FantasticFest is the largest genre film festival in the U.S., specializing in horror, fantasy, sci-fi, and action movies from all around the world. Here's a list of some of our favorite movies at FantasticFest.
A dying teacher instructs his final student to check on the activities of five former pupils, each of whom he taught a unique and special style of kung-fu to: The Centipede, Snake, Scorpion... See full summary »
The Yang family was the loyal strong-arm of the Imperial army. But a jealous General betrays the Eilte Spearman and their father to the opposing Mongol army. After an ambush of a battle, ... See full summary »
The Third Master (Erh Tung Sheng, aka Derek Yee, in the role that launched his career) is considered to be the greatest sword master of the day. His displays of skill and strength bring ... See full summary »
Chi Ming-sing is a former disciple of a gang run by overlord Yoh Xi-hung. Yoh's disciples hunt Chi relentlessly as he travels on a soul-searching journey. He comes to the aid of a seemingly... See full summary »
Two clans compete for dominance over the martial arts world in this classic of violent swordplay and political intrigue. A complex tale of deception and double crosses. Killer Clans leaves ... See full summary »
For purposes of marketing, this movie is called "Perils of the Sentimental Swordsman", but in Chinese it's called "Chu Liuxiang - Phantoms' Mountain Manor". Yes, it stars Ti Lung as a similar character to XiaoLi from the first two "Sentimental Swordsman" films, but he's playing a different character this time- Chu LiuXiang.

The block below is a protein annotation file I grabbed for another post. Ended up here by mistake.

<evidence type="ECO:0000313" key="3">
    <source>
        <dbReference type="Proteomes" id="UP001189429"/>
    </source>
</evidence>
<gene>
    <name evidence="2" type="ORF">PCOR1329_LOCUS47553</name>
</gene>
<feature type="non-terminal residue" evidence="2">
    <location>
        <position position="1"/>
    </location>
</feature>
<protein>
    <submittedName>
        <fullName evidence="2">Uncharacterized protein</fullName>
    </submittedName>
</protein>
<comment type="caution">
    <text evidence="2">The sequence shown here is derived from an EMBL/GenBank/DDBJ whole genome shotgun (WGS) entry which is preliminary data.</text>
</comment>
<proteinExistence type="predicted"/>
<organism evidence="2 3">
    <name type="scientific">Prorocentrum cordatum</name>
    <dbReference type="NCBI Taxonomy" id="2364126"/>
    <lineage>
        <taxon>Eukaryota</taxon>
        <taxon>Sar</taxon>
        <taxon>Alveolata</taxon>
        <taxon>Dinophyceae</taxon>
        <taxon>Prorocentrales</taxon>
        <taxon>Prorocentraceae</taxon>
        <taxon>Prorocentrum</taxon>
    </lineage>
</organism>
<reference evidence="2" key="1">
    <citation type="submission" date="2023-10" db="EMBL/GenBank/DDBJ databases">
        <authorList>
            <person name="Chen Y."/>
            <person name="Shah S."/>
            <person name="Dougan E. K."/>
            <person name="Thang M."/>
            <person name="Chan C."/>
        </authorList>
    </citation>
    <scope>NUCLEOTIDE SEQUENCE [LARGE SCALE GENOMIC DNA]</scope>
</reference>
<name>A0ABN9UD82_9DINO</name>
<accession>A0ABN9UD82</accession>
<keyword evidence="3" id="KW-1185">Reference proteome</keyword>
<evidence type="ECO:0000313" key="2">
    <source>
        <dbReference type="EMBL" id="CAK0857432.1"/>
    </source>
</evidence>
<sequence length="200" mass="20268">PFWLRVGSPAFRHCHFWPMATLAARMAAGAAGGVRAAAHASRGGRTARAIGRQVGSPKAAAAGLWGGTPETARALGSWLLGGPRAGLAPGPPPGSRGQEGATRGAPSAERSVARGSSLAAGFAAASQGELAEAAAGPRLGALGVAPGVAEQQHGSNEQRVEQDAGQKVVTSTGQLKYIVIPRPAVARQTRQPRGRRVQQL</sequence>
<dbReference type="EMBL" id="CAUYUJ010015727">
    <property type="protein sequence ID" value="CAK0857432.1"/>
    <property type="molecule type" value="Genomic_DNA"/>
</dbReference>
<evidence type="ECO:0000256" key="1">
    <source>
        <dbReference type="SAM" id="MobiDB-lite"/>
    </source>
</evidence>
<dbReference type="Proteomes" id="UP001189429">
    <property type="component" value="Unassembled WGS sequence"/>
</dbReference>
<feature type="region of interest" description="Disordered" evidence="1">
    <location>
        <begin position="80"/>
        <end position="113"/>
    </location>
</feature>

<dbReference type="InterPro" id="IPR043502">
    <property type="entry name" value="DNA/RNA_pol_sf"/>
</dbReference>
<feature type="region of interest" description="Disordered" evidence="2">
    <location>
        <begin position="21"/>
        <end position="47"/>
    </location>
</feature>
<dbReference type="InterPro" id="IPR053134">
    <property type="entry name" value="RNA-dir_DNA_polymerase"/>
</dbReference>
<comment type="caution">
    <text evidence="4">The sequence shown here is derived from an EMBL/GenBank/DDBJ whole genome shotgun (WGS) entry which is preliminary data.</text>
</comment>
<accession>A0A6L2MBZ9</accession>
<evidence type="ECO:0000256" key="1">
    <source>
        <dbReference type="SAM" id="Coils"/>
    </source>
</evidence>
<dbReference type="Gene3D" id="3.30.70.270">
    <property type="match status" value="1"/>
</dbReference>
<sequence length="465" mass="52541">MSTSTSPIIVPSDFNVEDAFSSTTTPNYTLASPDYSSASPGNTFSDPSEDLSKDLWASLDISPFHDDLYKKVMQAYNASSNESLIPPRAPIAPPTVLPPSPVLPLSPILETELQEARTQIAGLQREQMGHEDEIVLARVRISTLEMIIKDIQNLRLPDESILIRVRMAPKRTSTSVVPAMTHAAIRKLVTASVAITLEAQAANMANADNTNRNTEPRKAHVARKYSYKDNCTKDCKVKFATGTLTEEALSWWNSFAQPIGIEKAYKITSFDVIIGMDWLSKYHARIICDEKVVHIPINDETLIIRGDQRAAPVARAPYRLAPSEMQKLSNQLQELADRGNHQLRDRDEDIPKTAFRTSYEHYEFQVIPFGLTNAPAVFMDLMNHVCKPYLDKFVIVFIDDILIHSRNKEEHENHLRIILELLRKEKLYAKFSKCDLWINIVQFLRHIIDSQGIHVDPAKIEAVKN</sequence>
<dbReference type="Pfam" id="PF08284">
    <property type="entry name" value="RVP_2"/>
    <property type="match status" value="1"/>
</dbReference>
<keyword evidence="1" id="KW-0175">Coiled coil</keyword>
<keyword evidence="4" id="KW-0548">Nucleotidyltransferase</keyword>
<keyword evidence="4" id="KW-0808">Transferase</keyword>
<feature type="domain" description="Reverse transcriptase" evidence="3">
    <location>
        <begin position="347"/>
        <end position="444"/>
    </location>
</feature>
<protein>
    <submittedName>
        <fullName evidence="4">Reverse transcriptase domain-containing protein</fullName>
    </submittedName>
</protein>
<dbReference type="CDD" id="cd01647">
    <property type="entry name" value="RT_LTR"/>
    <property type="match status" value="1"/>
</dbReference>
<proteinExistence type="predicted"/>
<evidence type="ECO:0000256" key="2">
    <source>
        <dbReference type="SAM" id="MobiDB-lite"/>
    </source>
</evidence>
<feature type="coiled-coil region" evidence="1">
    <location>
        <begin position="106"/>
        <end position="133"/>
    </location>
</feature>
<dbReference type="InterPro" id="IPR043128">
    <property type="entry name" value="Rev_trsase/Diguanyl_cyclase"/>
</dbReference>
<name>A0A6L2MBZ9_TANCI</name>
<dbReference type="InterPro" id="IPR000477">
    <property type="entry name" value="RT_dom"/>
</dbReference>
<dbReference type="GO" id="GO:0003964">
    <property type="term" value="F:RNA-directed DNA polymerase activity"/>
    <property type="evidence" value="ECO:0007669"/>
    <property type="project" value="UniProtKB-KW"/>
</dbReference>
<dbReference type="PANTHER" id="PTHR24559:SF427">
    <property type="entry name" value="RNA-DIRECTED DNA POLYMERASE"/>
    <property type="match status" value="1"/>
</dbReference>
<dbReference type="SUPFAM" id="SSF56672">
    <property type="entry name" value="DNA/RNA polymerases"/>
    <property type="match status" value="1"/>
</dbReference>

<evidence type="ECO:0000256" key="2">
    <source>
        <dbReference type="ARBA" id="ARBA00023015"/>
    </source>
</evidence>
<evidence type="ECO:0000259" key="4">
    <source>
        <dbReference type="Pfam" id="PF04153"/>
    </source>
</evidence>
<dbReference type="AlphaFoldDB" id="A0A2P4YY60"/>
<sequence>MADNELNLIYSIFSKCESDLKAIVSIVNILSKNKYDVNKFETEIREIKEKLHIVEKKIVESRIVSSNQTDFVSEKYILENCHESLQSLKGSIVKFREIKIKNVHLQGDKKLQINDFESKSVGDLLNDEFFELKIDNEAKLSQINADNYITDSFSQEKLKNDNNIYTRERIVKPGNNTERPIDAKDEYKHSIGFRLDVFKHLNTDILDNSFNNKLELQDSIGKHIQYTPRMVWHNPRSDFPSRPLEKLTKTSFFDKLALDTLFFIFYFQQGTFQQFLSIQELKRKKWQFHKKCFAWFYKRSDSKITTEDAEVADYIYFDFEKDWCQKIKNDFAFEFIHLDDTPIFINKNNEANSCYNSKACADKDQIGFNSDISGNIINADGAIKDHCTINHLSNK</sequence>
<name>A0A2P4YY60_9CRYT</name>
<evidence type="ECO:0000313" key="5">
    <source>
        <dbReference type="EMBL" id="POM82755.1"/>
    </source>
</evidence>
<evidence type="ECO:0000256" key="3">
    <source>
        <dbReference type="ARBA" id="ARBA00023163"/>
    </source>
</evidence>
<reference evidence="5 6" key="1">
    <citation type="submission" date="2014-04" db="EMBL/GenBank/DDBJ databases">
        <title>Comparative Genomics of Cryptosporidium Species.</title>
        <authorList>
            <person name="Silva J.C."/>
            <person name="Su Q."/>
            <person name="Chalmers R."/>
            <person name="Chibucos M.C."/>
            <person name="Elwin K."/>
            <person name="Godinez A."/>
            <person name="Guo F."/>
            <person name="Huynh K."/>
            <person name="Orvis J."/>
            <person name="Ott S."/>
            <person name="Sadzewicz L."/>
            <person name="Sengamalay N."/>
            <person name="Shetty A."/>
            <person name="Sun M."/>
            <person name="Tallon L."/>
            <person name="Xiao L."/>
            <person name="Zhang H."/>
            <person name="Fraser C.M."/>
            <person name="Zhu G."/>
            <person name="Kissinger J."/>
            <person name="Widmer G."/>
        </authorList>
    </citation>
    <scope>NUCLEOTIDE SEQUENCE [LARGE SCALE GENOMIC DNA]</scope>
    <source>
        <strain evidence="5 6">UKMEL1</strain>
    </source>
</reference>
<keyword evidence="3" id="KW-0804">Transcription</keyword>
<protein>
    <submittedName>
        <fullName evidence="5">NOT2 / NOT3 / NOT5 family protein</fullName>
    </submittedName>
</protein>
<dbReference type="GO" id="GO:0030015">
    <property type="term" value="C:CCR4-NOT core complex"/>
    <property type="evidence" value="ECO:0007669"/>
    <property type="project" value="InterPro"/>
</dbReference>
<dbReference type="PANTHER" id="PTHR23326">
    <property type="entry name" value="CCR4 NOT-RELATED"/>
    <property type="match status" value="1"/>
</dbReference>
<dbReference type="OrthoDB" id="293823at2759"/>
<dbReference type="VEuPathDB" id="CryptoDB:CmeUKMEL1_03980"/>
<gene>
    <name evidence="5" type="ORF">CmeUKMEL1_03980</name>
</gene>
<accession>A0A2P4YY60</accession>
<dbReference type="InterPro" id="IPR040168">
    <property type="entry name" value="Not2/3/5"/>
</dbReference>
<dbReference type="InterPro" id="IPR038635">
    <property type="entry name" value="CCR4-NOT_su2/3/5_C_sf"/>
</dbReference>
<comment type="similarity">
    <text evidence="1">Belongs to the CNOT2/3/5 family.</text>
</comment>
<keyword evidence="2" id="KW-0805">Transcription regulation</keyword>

Chu LiuXiang is a wandering Robin Hood type figure- a highly skilled gentleman bandit who travels around and gets himself into all sorts of troubles. He hails from a series of novels written by Gu Long (or Ku Lung, as the Shaw Brothers movies credit him) who was one of the most prolific writers of WuXia (Kung Fu) novels of the 20th century. Which brings me to the other point- whenever you see Ku Lung's name in the credits of a film, you're watching an adaption of a long serial novel condensed into a short 90 minute film. Think about how successful American novel translations to film are, and you'll understand why films with a Ku Lung credit are often uneven but filled with cool scenes and ideas here and there.
That would also be a good summation of this movie, really- uneven, but lots of cool scenes and ideas!
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